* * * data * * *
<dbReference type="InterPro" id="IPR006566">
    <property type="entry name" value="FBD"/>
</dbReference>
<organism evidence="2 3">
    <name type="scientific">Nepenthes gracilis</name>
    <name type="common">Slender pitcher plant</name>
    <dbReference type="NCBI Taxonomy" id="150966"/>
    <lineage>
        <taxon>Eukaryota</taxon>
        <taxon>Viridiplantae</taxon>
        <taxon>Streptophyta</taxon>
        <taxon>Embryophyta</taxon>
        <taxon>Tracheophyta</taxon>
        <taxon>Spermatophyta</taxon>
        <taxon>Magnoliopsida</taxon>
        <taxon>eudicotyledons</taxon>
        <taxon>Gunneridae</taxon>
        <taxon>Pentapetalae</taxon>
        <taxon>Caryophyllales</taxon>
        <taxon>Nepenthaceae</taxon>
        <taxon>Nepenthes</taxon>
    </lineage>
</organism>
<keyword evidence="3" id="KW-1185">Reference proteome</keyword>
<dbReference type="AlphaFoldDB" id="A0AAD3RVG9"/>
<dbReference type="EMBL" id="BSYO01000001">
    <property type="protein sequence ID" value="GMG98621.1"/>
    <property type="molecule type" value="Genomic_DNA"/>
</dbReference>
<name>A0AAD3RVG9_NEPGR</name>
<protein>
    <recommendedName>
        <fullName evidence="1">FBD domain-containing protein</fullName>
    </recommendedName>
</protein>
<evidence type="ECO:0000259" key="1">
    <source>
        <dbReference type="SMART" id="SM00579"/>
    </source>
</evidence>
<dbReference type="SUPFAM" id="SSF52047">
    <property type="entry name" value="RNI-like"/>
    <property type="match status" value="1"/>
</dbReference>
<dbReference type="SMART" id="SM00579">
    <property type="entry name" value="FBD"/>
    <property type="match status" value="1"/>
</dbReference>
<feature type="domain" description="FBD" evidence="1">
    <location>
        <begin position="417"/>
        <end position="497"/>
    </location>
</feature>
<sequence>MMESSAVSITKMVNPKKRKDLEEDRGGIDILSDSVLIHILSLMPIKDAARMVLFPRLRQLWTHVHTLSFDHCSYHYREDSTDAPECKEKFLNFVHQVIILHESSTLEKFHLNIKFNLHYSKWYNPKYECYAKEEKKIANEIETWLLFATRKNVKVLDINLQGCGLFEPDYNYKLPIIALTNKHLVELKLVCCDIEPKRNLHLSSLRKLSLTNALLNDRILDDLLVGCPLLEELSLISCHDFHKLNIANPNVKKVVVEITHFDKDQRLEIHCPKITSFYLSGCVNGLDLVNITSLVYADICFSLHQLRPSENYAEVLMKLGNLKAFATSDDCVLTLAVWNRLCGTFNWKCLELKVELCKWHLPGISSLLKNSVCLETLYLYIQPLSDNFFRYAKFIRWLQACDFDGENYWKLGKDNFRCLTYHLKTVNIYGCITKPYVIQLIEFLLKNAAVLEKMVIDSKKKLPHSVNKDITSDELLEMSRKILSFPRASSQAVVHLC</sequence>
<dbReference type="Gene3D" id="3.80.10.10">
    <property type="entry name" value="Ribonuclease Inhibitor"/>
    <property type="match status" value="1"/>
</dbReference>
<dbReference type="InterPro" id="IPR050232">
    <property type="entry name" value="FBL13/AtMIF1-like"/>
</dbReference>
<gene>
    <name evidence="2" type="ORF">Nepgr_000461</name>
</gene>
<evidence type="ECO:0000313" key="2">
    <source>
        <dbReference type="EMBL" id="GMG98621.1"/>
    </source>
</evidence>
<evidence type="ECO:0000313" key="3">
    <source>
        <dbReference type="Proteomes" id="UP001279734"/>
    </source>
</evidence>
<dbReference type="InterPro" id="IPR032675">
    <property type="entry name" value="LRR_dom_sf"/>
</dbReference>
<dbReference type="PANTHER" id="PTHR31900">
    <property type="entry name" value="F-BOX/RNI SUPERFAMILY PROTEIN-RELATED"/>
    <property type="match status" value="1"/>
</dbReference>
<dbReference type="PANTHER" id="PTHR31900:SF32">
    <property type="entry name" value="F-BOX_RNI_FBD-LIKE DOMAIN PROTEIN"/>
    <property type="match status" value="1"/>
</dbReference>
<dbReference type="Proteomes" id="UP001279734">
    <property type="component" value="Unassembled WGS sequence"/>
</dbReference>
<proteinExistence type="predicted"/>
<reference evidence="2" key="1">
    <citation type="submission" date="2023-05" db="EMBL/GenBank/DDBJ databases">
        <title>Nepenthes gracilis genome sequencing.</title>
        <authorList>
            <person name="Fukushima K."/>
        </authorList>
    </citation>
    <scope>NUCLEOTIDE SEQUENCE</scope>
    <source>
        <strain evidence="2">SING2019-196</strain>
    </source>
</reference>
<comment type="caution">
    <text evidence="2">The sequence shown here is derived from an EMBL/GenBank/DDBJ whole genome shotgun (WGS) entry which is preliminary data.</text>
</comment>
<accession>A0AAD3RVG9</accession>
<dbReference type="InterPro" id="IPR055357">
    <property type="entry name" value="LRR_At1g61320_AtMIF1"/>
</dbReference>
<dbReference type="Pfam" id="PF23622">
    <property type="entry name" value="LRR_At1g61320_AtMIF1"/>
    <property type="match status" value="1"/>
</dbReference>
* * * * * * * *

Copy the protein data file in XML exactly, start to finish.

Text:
<dbReference type="InterPro" id="IPR006566">
    <property type="entry name" value="FBD"/>
</dbReference>
<organism evidence="2 3">
    <name type="scientific">Nepenthes gracilis</name>
    <name type="common">Slender pitcher plant</name>
    <dbReference type="NCBI Taxonomy" id="150966"/>
    <lineage>
        <taxon>Eukaryota</taxon>
        <taxon>Viridiplantae</taxon>
        <taxon>Streptophyta</taxon>
        <taxon>Embryophyta</taxon>
        <taxon>Tracheophyta</taxon>
        <taxon>Spermatophyta</taxon>
        <taxon>Magnoliopsida</taxon>
        <taxon>eudicotyledons</taxon>
        <taxon>Gunneridae</taxon>
        <taxon>Pentapetalae</taxon>
        <taxon>Caryophyllales</taxon>
        <taxon>Nepenthaceae</taxon>
        <taxon>Nepenthes</taxon>
    </lineage>
</organism>
<keyword evidence="3" id="KW-1185">Reference proteome</keyword>
<dbReference type="AlphaFoldDB" id="A0AAD3RVG9"/>
<dbReference type="EMBL" id="BSYO01000001">
    <property type="protein sequence ID" value="GMG98621.1"/>
    <property type="molecule type" value="Genomic_DNA"/>
</dbReference>
<name>A0AAD3RVG9_NEPGR</name>
<protein>
    <recommendedName>
        <fullName evidence="1">FBD domain-containing protein</fullName>
    </recommendedName>
</protein>
<evidence type="ECO:0000259" key="1">
    <source>
        <dbReference type="SMART" id="SM00579"/>
    </source>
</evidence>
<dbReference type="SUPFAM" id="SSF52047">
    <property type="entry name" value="RNI-like"/>
    <property type="match status" value="1"/>
</dbReference>
<dbReference type="SMART" id="SM00579">
    <property type="entry name" value="FBD"/>
    <property type="match status" value="1"/>
</dbReference>
<feature type="domain" description="FBD" evidence="1">
    <location>
        <begin position="417"/>
        <end position="497"/>
    </location>
</feature>
<sequence>MMESSAVSITKMVNPKKRKDLEEDRGGIDILSDSVLIHILSLMPIKDAARMVLFPRLRQLWTHVHTLSFDHCSYHYREDSTDAPECKEKFLNFVHQVIILHESSTLEKFHLNIKFNLHYSKWYNPKYECYAKEEKKIANEIETWLLFATRKNVKVLDINLQGCGLFEPDYNYKLPIIALTNKHLVELKLVCCDIEPKRNLHLSSLRKLSLTNALLNDRILDDLLVGCPLLEELSLISCHDFHKLNIANPNVKKVVVEITHFDKDQRLEIHCPKITSFYLSGCVNGLDLVNITSLVYADICFSLHQLRPSENYAEVLMKLGNLKAFATSDDCVLTLAVWNRLCGTFNWKCLELKVELCKWHLPGISSLLKNSVCLETLYLYIQPLSDNFFRYAKFIRWLQACDFDGENYWKLGKDNFRCLTYHLKTVNIYGCITKPYVIQLIEFLLKNAAVLEKMVIDSKKKLPHSVNKDITSDELLEMSRKILSFPRASSQAVVHLC</sequence>
<dbReference type="Gene3D" id="3.80.10.10">
    <property type="entry name" value="Ribonuclease Inhibitor"/>
    <property type="match status" value="1"/>
</dbReference>
<dbReference type="InterPro" id="IPR050232">
    <property type="entry name" value="FBL13/AtMIF1-like"/>
</dbReference>
<gene>
    <name evidence="2" type="ORF">Nepgr_000461</name>
</gene>
<evidence type="ECO:0000313" key="2">
    <source>
        <dbReference type="EMBL" id="GMG98621.1"/>
    </source>
</evidence>
<evidence type="ECO:0000313" key="3">
    <source>
        <dbReference type="Proteomes" id="UP001279734"/>
    </source>
</evidence>
<dbReference type="InterPro" id="IPR032675">
    <property type="entry name" value="LRR_dom_sf"/>
</dbReference>
<dbReference type="PANTHER" id="PTHR31900">
    <property type="entry name" value="F-BOX/RNI SUPERFAMILY PROTEIN-RELATED"/>
    <property type="match status" value="1"/>
</dbReference>
<dbReference type="PANTHER" id="PTHR31900:SF32">
    <property type="entry name" value="F-BOX_RNI_FBD-LIKE DOMAIN PROTEIN"/>
    <property type="match status" value="1"/>
</dbReference>
<dbReference type="Proteomes" id="UP001279734">
    <property type="component" value="Unassembled WGS sequence"/>
</dbReference>
<proteinExistence type="predicted"/>
<reference evidence="2" key="1">
    <citation type="submission" date="2023-05" db="EMBL/GenBank/DDBJ databases">
        <title>Nepenthes gracilis genome sequencing.</title>
        <authorList>
            <person name="Fukushima K."/>
        </authorList>
    </citation>
    <scope>NUCLEOTIDE SEQUENCE</scope>
    <source>
        <strain evidence="2">SING2019-196</strain>
    </source>
</reference>
<comment type="caution">
    <text evidence="2">The sequence shown here is derived from an EMBL/GenBank/DDBJ whole genome shotgun (WGS) entry which is preliminary data.</text>
</comment>
<accession>A0AAD3RVG9</accession>
<dbReference type="InterPro" id="IPR055357">
    <property type="entry name" value="LRR_At1g61320_AtMIF1"/>
</dbReference>
<dbReference type="Pfam" id="PF23622">
    <property type="entry name" value="LRR_At1g61320_AtMIF1"/>
    <property type="match status" value="1"/>
</dbReference>